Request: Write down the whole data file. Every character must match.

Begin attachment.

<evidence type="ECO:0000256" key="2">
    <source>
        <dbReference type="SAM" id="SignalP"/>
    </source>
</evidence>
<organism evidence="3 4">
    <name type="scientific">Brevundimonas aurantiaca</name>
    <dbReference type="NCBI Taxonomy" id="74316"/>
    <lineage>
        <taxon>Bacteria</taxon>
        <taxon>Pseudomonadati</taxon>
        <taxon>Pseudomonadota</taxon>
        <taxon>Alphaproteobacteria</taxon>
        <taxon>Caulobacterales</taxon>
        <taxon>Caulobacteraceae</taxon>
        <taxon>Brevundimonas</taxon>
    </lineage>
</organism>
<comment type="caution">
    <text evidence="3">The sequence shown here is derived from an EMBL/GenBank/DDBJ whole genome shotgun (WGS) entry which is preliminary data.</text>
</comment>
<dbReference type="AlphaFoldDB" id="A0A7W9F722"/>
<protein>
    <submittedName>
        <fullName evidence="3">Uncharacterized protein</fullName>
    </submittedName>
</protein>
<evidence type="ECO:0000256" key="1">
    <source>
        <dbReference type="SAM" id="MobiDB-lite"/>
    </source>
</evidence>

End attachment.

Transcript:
<evidence type="ECO:0000256" key="2">
    <source>
        <dbReference type="SAM" id="SignalP"/>
    </source>
</evidence>
<organism evidence="3 4">
    <name type="scientific">Brevundimonas aurantiaca</name>
    <dbReference type="NCBI Taxonomy" id="74316"/>
    <lineage>
        <taxon>Bacteria</taxon>
        <taxon>Pseudomonadati</taxon>
        <taxon>Pseudomonadota</taxon>
        <taxon>Alphaproteobacteria</taxon>
        <taxon>Caulobacterales</taxon>
        <taxon>Caulobacteraceae</taxon>
        <taxon>Brevundimonas</taxon>
    </lineage>
</organism>
<comment type="caution">
    <text evidence="3">The sequence shown here is derived from an EMBL/GenBank/DDBJ whole genome shotgun (WGS) entry which is preliminary data.</text>
</comment>
<dbReference type="AlphaFoldDB" id="A0A7W9F722"/>
<protein>
    <submittedName>
        <fullName evidence="3">Uncharacterized protein</fullName>
    </submittedName>
</protein>
<evidence type="ECO:0000256" key="1">
    <source>
        <dbReference type="SAM" id="MobiDB-lite"/>
    </source>
</evidence>